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The Atlanta Fed's macroblog provides commentary and analysis on economic topics including monetary policy, macroeconomic developments, inflation, labor economics, and financial issues.

Authors for macroblog are Dave Altig, John Robertson, and other Atlanta Fed economists and researchers.


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April 25, 2005


This Week's Fed Funds Probabilities

The May contracts for options on federal funds futures prove that when a probability is at 98% it can't go much higher.

May_5

The July numbers are just a bit more interesting.  The CPI report last week took some of the steam out of the "no change in June" sentiment.  The probability of no change and the probability of 50 basis points are about the same now, and both are dark horses indeed.  The betting on another 25, though it slipped just a bit in favor of the more aggressive posture, is still above 70%.

July_5

For those who asked, here is the data that these charts are based on...

Download may_pdfs_043505.xls
Download july_pdfs_042505.xls

... and here is a paper by John Carlson, Ben Craig, and Will Mellick that takes a more in-depth look at the methodology and how it can be used:

Download FOMC20050210.pdf

April 25, 2005 in Fed Funds Futures , Federal Reserve and Monetary Policy | Permalink

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Listed below are links to blogs that reference This Week's Fed Funds Probabilities :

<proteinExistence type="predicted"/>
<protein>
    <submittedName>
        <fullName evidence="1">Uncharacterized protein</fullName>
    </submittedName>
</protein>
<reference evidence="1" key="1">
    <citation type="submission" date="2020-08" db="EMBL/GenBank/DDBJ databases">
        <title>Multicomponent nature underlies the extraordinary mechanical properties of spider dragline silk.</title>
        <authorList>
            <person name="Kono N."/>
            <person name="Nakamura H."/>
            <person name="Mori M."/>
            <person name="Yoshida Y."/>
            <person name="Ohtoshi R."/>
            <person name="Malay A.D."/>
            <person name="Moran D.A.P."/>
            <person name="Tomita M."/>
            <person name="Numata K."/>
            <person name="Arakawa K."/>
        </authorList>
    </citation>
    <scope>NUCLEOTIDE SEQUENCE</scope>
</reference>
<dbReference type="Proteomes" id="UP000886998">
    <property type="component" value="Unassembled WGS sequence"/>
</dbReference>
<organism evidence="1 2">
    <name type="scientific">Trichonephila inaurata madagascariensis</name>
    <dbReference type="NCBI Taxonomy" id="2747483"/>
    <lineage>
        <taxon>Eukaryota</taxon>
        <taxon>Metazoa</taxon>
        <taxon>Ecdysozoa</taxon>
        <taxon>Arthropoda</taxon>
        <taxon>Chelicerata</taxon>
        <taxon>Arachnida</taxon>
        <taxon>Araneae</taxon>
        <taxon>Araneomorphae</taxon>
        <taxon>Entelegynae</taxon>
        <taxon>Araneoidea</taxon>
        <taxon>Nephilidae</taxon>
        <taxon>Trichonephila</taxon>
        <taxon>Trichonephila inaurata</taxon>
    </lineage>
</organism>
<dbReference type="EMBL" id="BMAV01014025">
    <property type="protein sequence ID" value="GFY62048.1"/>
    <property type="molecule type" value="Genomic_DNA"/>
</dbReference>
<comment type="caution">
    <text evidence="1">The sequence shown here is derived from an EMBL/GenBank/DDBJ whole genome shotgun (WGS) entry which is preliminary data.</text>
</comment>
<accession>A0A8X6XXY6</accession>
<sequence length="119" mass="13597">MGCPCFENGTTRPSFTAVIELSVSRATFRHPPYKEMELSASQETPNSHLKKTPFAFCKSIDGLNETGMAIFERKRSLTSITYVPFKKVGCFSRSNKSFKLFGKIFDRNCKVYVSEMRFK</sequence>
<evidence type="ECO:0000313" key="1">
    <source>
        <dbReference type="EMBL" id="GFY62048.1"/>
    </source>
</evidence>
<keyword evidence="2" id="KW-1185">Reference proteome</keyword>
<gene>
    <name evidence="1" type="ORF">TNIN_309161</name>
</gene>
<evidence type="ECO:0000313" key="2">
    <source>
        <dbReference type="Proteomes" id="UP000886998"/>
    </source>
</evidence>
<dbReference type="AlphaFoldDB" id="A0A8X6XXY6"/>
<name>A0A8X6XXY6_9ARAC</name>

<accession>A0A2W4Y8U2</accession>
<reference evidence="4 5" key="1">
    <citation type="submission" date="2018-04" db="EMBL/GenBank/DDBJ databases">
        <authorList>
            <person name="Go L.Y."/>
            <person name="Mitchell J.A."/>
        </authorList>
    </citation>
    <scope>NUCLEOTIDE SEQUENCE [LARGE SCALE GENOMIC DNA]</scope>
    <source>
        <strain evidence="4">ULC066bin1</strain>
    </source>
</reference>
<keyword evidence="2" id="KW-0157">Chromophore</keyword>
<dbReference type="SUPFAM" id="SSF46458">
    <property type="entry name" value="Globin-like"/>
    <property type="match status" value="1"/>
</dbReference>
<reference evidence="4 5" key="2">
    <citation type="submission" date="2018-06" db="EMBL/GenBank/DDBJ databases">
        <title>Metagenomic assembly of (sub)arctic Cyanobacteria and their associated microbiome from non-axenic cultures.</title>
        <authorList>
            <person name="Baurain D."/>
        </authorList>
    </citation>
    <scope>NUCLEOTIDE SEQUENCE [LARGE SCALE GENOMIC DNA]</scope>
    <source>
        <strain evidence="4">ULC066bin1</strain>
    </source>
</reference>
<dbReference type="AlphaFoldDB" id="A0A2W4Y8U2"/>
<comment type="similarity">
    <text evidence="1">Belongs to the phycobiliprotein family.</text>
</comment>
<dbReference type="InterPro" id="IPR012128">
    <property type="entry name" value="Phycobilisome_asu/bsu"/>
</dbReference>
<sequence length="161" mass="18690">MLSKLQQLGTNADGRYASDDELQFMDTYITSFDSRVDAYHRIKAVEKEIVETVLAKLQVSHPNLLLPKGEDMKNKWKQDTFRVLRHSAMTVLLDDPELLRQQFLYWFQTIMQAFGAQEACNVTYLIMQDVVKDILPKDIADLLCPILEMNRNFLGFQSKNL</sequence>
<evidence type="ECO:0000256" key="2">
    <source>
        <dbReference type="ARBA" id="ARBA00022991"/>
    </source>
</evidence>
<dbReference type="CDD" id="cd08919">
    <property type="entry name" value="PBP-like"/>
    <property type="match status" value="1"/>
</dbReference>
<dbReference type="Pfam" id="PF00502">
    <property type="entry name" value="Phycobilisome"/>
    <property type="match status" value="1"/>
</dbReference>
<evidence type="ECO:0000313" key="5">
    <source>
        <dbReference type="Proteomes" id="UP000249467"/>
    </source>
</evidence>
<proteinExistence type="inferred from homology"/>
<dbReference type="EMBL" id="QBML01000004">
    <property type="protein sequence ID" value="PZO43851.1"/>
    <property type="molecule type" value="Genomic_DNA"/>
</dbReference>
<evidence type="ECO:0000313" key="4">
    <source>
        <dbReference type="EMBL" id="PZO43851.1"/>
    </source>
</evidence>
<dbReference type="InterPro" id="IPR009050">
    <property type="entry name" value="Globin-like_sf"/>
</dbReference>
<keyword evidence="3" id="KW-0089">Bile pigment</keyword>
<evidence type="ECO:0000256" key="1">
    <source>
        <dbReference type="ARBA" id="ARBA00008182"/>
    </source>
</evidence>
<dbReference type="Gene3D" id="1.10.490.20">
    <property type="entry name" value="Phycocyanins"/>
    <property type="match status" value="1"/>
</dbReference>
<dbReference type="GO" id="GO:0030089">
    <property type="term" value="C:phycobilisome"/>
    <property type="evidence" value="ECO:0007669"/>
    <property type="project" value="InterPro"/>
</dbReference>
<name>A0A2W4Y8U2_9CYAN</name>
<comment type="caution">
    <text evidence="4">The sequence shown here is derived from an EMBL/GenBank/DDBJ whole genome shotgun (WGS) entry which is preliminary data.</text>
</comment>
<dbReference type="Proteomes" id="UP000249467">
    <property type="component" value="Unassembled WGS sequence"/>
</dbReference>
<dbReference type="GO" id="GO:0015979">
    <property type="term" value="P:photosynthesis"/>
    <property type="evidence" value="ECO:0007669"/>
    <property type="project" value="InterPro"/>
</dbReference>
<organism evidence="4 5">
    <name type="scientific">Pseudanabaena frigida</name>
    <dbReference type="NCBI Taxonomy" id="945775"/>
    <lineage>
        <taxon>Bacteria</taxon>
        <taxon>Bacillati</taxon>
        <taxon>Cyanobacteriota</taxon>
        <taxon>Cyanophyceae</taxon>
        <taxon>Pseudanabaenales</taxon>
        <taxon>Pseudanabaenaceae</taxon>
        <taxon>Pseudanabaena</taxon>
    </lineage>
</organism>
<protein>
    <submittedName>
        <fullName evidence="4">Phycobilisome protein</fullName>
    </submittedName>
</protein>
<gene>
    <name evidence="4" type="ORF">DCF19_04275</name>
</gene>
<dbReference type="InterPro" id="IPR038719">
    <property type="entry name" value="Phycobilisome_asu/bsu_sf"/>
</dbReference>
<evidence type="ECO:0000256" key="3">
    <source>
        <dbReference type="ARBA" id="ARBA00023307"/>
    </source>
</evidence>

» Economic Cold Front coming in from Fester's Place
There is very little cushion within the economy, and that assumes no unusual shocks, so when the business cycle runs it course, the ability of either the Federal Reserve or the federal government to do pain alleviation or pump priming will have been ... [Read More]

Tracked on Apr 28, 2005 12:47:31 PM

Comments

There are reports coming out this week (existing home sales, consumer confidence, durable goods, GDP for 1st quarter) that will affect the perception of strength or weakness in the economy. I will be curious to see how the probabilities change, if they do, next Monday after these reports come out. I'm particularly interested in July where it looks like there are two small camps, one believeing rates will stay constant (the blue line moves upward at the end) and those believing in a 50 point increase (the uptick in the green line). It will be interesting to see which camp gets more devotees after this week's news.

Posted by: Mark Thoma | April 25, 2005 at 03:14 PM

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